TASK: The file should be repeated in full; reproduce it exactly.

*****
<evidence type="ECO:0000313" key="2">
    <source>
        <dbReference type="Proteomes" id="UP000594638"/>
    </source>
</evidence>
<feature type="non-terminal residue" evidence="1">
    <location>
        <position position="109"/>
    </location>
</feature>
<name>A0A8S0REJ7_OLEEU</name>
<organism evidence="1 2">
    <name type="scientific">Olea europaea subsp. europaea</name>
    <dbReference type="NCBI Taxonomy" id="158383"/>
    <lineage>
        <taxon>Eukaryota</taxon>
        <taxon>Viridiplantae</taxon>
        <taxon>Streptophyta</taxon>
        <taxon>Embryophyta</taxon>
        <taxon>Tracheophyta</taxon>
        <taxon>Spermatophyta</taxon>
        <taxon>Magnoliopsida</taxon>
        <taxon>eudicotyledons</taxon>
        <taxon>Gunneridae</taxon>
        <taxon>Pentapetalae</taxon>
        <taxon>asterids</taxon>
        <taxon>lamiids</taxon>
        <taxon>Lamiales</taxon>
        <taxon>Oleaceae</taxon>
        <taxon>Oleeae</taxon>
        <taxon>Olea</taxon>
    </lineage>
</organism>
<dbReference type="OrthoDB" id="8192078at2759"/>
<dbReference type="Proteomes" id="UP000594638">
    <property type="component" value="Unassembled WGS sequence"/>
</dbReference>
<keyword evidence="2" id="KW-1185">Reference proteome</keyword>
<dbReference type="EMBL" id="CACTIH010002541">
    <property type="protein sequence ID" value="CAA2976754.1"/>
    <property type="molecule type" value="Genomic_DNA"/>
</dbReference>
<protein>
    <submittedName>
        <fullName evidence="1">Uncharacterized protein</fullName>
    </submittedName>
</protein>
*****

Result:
<evidence type="ECO:0000313" key="2">
    <source>
        <dbReference type="Proteomes" id="UP000594638"/>
    </source>
</evidence>
<feature type="non-terminal residue" evidence="1">
    <location>
        <position position="109"/>
    </location>
</feature>
<name>A0A8S0REJ7_OLEEU</name>
<organism evidence="1 2">
    <name type="scientific">Olea europaea subsp. europaea</name>
    <dbReference type="NCBI Taxonomy" id="158383"/>
    <lineage>
        <taxon>Eukaryota</taxon>
        <taxon>Viridiplantae</taxon>
        <taxon>Streptophyta</taxon>
        <taxon>Embryophyta</taxon>
        <taxon>Tracheophyta</taxon>
        <taxon>Spermatophyta</taxon>
        <taxon>Magnoliopsida</taxon>
        <taxon>eudicotyledons</taxon>
        <taxon>Gunneridae</taxon>
        <taxon>Pentapetalae</taxon>
        <taxon>asterids</taxon>
        <taxon>lamiids</taxon>
        <taxon>Lamiales</taxon>
        <taxon>Oleaceae</taxon>
        <taxon>Oleeae</taxon>
        <taxon>Olea</taxon>
    </lineage>
</organism>
<dbReference type="OrthoDB" id="8192078at2759"/>
<dbReference type="Proteomes" id="UP000594638">
    <property type="component" value="Unassembled WGS sequence"/>
</dbReference>
<keyword evidence="2" id="KW-1185">Reference proteome</keyword>
<dbReference type="EMBL" id="CACTIH010002541">
    <property type="protein sequence ID" value="CAA2976754.1"/>
    <property type="molecule type" value="Genomic_DNA"/>
</dbReference>
<protein>
    <submittedName>
        <fullName evidence="1">Uncharacterized protein</fullName>
    </submittedName>
</protein>